The Effect of Acetaminophen (Analgesic) and Diphenhydramine (Antihistamine) on Nociception Response of Caenorhabditis elegans, Heart Rate of Eisenia fetida, and Mortality of Both E. fetida and C. elegans
Pharmaceutical pollution continues to increase each year but its adverse effects on the environment are still largely unknown. Pharmaceuticals can enter the terrestrial ecosystem when animal manure and sewage sludge are applied to land as a fertilizer or when irrigated with contaminated water. To understand the extent to which common drugs impact the ecosystem, two commonly polluting pharmaceuticals, acetaminophen and diphenhydramine, which have been found in many cities such as Chicago, Dallas, and most notably The Great Lakes, were studied. Various concentrations were tested on E. fetida and C. elegans. Indicators such as heart rate were observed for E. fetida, nociception response for C. elegans, and mortality for both. It was hypothesized that when acetaminophen and diphenhydramine were introduced, all indicators would be negatively affected. Thirty trials were conducted for each test. The results indicated the pharmaceuticals had a significant impact on heart rate, nociception response, and mortality of both E. fetida and C. elegans respectively: (F(6,48)=262.33, pE. fetida in some cases and nociception response decreasing by over 46% for C. elegans, it was concluded that both populations were negatively affected by acetaminophen and diphenhydramine. Based on experimentation, even small concentrations of pharmaceuticals in the environment can have detrimental effects to certain organisms, severely impacting the ecosystem.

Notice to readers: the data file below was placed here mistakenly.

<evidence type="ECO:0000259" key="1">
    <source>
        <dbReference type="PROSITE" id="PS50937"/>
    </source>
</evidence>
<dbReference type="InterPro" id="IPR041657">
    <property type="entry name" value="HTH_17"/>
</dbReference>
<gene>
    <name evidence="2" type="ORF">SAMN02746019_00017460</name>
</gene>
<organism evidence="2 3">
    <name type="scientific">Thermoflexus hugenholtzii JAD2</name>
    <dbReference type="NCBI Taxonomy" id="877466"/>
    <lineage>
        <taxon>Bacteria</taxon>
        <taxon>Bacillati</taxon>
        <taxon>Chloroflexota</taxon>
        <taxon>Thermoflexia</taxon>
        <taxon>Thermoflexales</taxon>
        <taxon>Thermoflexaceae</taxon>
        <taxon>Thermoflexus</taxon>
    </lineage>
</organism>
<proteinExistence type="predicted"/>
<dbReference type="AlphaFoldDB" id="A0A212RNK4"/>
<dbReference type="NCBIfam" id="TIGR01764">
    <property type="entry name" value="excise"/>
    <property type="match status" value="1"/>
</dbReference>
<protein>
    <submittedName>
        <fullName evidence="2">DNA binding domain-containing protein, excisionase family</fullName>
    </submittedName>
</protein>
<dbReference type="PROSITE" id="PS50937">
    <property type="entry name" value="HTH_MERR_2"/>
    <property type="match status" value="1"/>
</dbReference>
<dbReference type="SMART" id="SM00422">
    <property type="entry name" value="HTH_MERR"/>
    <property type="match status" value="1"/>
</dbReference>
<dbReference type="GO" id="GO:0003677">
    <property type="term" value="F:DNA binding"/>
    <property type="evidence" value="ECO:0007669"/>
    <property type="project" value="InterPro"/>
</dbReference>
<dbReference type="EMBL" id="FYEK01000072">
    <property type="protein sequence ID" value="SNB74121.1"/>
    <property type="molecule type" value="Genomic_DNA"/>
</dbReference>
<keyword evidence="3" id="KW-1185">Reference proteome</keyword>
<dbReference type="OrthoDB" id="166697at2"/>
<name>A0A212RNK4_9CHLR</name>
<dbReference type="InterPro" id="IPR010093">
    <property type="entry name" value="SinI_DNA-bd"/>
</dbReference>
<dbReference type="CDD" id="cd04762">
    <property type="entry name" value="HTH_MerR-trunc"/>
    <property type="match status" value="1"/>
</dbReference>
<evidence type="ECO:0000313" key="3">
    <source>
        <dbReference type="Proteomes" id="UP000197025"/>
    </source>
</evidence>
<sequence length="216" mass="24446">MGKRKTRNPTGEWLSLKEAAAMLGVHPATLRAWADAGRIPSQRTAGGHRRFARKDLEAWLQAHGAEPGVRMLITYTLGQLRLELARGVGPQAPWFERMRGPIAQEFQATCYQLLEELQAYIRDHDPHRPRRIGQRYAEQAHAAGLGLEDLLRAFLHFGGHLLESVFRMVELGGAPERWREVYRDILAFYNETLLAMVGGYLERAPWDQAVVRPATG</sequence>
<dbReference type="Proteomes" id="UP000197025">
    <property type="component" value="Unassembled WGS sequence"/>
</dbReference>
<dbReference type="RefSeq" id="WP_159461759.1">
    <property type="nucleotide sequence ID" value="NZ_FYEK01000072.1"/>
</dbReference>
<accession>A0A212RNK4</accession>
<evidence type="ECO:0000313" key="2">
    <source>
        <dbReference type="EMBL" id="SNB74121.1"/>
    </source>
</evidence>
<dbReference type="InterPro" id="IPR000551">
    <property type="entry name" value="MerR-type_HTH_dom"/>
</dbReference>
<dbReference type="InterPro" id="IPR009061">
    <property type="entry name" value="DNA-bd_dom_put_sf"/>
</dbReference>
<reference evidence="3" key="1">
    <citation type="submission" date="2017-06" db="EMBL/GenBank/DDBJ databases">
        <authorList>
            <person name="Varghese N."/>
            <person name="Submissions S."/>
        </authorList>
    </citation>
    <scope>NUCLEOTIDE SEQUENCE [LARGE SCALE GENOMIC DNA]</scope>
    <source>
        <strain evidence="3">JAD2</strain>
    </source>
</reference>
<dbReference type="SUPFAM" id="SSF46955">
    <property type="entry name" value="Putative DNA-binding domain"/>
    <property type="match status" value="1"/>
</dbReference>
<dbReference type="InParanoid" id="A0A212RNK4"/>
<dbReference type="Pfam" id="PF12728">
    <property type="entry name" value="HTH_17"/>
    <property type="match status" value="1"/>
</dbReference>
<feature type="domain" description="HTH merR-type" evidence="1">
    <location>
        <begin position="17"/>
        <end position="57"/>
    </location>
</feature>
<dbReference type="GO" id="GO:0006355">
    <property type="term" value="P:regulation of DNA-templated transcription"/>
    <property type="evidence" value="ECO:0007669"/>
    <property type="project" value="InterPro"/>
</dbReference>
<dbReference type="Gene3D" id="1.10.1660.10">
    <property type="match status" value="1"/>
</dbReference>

"The Effect of Acetaminophen (Analgesic) and Diphenhydramine (Antihistamine) on Nociception Response of Caenorhabditis elegans, Heart Rate of Eisenia fetida, and Mortality of Both E. fetida and C. elegans,"
Journal of the South Carolina Academy of Science: Vol. 16
, Article 3.
Available at: https://scholarcommons.sc.edu/jscas/vol16/iss2/3